The greyhounds have taken a back seat for a while, partly because I wanted to try the horse win markets. I'd been feeling for a long time that I had reach the limit of what I was capable of on the dogs. Even though I was earning reasonable money on the dogs, I had to put in extremely long hours to do so and I felt it necessary to expand my 'portfolio'.

That reasoning still applies, which is why I want to return to soccer, as well as look at other sports. Will I find an edge in these markets? Who knows, but there's only one way to find out.

It will be fun trying, but in the meantime, a return to the dogs looks on the cards.

Playslip, thanks for the comments. Fortunately, I've not 'done my bollocks' since I started trading in Feb 08. I'm in a position now where I feel I can experiment in other markets. It's a pity I have failed to find my way with the pre-race trading despite there being plenty of opportunity to do so.

There's plenty of other markets to experiment with, even other avenues within horse racing. It was the place markets that set me off on this journey in the first place. Perhaps a return to those is worth looking at.

I'll concentrate on doing some paper trading for a while, and leave real trading on the back burner. I'll need to do that anyway as I have my accounts and tax return to do - joy of joys! - not to mention some big projects around the house.

Thanks again chaps for popping by.


Jose said...


It was Archimedes the one who made famous the word Eureka! He basically found the solution to a real tough problem after going for a bath to relax !

You can read more about it here

Taking time off is (most of the time) a really good idea. It gaves you a chance to step away from the problem and come back to it with a clear mind.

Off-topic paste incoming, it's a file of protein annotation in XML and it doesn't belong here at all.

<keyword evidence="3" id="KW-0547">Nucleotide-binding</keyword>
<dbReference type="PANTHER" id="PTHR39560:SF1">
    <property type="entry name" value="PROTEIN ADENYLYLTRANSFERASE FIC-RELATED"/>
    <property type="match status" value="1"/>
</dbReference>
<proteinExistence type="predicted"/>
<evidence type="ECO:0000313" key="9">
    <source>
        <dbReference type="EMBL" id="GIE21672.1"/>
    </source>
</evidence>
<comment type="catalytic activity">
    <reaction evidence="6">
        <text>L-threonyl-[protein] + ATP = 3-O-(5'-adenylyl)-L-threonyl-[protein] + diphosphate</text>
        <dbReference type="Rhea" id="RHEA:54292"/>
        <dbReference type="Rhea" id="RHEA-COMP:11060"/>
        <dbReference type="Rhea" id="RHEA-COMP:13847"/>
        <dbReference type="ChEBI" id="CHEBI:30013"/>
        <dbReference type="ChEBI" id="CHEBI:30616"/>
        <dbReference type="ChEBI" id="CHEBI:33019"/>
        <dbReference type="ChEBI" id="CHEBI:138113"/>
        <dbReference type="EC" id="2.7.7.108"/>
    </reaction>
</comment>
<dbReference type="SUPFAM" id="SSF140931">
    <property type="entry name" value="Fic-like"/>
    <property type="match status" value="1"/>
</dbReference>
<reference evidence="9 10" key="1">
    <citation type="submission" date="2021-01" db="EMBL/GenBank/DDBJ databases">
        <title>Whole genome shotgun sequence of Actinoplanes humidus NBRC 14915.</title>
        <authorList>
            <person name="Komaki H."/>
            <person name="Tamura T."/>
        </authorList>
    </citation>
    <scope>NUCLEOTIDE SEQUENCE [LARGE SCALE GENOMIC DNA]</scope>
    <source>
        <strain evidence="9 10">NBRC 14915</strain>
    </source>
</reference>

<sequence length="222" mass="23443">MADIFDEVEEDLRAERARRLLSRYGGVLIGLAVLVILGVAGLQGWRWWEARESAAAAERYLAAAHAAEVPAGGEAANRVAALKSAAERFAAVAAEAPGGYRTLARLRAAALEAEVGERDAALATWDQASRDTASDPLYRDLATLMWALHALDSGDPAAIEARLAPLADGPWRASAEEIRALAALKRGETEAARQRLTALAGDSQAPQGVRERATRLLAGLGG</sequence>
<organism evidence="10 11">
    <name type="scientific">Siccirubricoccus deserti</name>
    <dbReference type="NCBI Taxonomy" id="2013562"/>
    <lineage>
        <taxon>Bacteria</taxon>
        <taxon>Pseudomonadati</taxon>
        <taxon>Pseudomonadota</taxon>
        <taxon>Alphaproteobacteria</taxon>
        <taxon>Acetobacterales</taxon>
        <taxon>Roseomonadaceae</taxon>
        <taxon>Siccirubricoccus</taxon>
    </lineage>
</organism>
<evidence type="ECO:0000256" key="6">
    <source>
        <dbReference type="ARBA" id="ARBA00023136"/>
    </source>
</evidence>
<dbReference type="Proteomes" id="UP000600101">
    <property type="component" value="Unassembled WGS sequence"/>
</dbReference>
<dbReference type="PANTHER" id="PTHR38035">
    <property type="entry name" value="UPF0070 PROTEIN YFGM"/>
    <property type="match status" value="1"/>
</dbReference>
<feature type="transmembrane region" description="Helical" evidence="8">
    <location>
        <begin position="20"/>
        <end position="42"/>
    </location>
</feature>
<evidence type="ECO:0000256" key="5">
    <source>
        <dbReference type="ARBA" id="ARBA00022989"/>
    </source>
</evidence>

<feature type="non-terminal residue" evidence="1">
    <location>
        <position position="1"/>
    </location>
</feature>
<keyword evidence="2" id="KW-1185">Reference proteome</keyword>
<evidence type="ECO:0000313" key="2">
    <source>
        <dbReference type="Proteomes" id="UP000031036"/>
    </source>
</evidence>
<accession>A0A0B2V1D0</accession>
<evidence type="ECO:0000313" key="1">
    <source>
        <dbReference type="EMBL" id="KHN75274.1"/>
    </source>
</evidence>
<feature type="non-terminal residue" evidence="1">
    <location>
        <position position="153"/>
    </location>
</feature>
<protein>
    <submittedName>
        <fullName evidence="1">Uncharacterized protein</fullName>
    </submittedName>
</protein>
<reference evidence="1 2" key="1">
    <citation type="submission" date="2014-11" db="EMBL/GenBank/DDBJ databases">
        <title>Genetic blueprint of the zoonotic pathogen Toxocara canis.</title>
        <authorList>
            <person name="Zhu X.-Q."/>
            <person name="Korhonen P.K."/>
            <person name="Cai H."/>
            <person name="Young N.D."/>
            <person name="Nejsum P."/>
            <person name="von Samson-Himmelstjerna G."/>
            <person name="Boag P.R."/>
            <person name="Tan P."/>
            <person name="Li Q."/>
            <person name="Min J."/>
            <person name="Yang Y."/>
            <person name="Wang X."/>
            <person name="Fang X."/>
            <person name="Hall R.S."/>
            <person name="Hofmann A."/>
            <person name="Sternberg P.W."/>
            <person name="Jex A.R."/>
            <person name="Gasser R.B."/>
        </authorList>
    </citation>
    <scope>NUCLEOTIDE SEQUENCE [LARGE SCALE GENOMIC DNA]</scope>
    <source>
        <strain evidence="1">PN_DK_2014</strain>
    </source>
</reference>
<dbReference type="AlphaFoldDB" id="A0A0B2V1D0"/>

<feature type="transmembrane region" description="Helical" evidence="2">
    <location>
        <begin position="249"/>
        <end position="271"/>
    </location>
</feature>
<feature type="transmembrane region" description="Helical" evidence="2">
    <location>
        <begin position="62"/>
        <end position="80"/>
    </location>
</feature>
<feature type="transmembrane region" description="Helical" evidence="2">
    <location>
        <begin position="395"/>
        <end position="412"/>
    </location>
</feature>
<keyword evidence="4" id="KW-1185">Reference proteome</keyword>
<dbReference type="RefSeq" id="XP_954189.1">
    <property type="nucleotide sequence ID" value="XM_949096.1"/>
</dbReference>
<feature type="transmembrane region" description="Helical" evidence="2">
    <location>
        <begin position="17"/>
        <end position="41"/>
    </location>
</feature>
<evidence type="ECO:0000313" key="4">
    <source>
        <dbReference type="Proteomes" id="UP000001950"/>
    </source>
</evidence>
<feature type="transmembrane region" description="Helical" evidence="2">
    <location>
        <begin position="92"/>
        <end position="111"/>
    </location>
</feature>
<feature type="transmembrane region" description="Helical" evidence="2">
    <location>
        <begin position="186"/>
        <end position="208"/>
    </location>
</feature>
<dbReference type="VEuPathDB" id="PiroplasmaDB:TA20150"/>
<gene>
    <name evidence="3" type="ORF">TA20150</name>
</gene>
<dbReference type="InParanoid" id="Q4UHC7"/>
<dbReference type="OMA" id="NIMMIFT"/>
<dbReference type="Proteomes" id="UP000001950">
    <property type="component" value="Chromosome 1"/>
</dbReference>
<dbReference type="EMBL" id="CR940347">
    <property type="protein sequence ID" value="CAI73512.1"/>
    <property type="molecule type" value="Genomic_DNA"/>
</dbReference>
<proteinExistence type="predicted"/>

Good luck with the time off. I really enjoy reading your blog and your struggles make mine more bereable too !


PhilipH said...

Hi Alistair,

I took time off from trying to trade the horses - and I'm still enjoying the break of quite a few weeks now!

Just went back to my minimalist mug punting with much more success and enjoyment.

However, I really do think that most would-be traders on the nags find it difficult, if not impossible, to make it pay. It does seem logical and simple enough in theory - but practically it is just a hard slog, imo.

Wasn't it John T (The Gambler) who lost bundles after moving from tennis, cricket and other sports trading and trying his hand at racing? I am pretty sure this was his downfall.

Your greyhound trading seemed to give you a steady return month on month so perhaps you might stay with the devil you know best?

Good luck anyway, Phil

Anthony said...

I agree with most comments there Alistair. I have been guilty of struggling away at the horses when a change of sport was probably a good idea. This weekend really showed I had been banging my head against a wall when the cricket really paid off. Tennis and cricket are completely different markets to the horse racing and you might even ENJOY trading them. There's always loads of tennis which provides great opportunities and you've already got a bit of a head start there;-)